Allegations Against Walmart
Allegations surfaced that inmates at Cambodia’s largest women’s prison, Correctional Center 2 (CC2) near Phnom Penh, were involved in illegal garment production for export markets.
International trade of goods made by convicts is illegal in the United States and Cambodia, which has received preferential US trade terms on billions of dollars of products over recent years.
The American Apparel and Footwear Association (AAFA) brought attention to credible reports indicating that products, including garments and textile goods bound for the U.S., were being manufactured within the prison walls.
International trade of goods made by convicts is illegal in the US and in Cambodia, which has received preferential US trade terms on billions of dollars of products over recent years. The International Labour Organization (ILO), of which Cambodia is a member, permits prison labor provided it is not forced.
Goods produced at the women’s prison appeared to be linked to Walmart and a Centric partner, said four people familiar with the operation, including two former inmates of CC2.
They showed Reuters journalists what they said were two goods/products that were manufactured in the prison, which labels showed they were intended for export to the United States.
Walmart said the allegations were concerning.
Where Are The Goods Coming From
Goods could also have entered the European Union in the process.
Centric Brands said it had halted imports from a factory in Cambodia and would act immediately if a company sold goods produced in prisons.
In the U.S., inmates produce at least $11 billion worth of goods annually, the American Civil Liberties Union (ACLU) reported in 2022. The U.S. is the country with the highest prison rate in the world, and nearly two-thirds of inmates in federal and state prisons, about 800,000 people, do prison labor, according to the ACLU. In return, they receive an average of only 13 to 52 cents per hour.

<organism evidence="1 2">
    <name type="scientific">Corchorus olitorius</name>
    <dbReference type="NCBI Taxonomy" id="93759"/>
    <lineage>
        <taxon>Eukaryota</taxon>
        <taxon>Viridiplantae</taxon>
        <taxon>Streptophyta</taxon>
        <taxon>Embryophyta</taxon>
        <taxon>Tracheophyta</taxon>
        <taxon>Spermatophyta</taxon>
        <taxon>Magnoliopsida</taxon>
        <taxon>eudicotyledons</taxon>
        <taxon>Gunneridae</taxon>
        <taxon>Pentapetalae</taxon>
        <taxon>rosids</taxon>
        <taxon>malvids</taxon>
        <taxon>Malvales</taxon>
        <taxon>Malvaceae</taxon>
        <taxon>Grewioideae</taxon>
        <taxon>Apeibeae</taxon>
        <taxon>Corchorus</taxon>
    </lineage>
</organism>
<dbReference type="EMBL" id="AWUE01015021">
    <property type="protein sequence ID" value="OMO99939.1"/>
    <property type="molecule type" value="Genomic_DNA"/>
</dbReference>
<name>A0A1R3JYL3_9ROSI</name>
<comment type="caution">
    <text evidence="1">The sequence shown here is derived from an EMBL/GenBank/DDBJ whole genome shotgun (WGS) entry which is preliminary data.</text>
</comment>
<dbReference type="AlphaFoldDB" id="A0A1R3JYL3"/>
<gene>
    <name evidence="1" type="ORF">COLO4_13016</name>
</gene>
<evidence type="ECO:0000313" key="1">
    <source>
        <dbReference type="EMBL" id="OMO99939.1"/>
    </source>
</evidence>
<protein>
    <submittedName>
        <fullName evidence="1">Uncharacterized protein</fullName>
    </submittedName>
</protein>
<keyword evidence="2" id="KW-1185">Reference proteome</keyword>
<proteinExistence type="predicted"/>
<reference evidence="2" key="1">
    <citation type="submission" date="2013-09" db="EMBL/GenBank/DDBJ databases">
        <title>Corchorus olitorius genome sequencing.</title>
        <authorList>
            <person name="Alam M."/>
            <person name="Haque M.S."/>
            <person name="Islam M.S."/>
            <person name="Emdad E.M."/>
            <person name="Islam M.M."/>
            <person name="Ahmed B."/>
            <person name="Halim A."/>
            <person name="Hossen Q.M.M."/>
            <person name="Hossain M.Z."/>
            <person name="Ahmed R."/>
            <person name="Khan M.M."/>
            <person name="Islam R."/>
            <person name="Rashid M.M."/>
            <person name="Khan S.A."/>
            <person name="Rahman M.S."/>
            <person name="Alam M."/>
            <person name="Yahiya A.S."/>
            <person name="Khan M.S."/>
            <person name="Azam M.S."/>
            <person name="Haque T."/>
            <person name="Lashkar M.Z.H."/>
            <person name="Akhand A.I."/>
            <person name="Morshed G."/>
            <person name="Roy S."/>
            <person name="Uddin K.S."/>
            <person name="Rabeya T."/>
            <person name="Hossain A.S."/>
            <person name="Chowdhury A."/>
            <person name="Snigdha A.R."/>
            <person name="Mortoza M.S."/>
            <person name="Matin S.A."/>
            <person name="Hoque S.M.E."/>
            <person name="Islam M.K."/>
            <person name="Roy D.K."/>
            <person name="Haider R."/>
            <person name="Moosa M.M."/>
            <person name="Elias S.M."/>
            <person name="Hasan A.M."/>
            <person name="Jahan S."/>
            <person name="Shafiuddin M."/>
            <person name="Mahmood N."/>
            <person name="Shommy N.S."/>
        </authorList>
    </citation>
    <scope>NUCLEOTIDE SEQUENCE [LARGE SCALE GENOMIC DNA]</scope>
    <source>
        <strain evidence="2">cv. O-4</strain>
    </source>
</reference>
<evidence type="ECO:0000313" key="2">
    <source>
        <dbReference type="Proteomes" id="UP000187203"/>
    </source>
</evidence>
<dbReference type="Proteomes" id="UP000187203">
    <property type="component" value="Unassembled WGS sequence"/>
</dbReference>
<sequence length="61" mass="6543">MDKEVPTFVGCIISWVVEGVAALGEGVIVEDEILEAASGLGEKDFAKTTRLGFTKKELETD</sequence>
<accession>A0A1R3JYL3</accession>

International trade in prisoner-made goods is illegal in the U.S. and Cambodia. The International Labor Organization (ILO), of which Cambodia is a member, only allows prisoners to do voluntary labor.
2015: Walmart Suppliers Abuse in Cambodian Prison
The following information is from this 2015 article: Cambodia: Walmart & supplier factories deny labour abuses
Cambodian workers producing garments for global retail giant Walmart say they are subjected to a slew of workplace abuses ranging from forced labor to sexual harassment.
Employees at numerous Walmart supplier factories across the country have made the allegations, which were compiled in a recent study exposing the brand’s “heinous abuses” in three of the major countries in its Asian supply chain – Cambodia, India, and Indonesia. Factories contacted for this story denied the allegations, insisting that they complied with Cambodia’s Labour Law.
“We always respect the law and avoid anything that would affect workers rights,” said Chan Davuth, administrative manager at the Cambo Handsome factory, adding, “we often analyze the problems of the workers.”
Walmart, meanwhile, declined to respond to specific questions about the report but said it was committed to its Cambodian workers.
“Walmart is part of the International Labour Organization Better Factories Cambodia program, which covers all apparel and footwear factories in Cambodia,” the brand said. “In addition, we actively engage with other brands, NGOs, and the Cambodian government to support better transparency and dialogue among stakeholders.”
Check out this 2013 article about Walmart and H&M and the abuse of Cambodian workers here.
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